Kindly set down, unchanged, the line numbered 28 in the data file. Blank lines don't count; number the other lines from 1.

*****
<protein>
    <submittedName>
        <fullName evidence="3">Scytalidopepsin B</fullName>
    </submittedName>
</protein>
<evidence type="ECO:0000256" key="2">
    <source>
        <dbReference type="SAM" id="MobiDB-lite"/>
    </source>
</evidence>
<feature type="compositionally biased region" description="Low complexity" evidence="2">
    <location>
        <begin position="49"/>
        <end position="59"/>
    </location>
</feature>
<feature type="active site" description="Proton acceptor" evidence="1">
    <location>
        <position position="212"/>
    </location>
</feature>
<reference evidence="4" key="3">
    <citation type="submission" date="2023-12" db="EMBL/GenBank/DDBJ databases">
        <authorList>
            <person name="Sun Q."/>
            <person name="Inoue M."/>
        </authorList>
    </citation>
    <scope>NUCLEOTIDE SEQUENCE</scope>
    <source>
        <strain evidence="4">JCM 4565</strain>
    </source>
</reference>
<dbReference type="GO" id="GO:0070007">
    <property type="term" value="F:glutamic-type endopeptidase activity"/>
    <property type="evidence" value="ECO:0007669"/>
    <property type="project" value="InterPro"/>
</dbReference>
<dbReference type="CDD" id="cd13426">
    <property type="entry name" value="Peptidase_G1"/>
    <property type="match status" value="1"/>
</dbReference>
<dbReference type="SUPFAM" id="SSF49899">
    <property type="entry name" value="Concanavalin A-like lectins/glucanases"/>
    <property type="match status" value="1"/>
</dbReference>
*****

    </citation>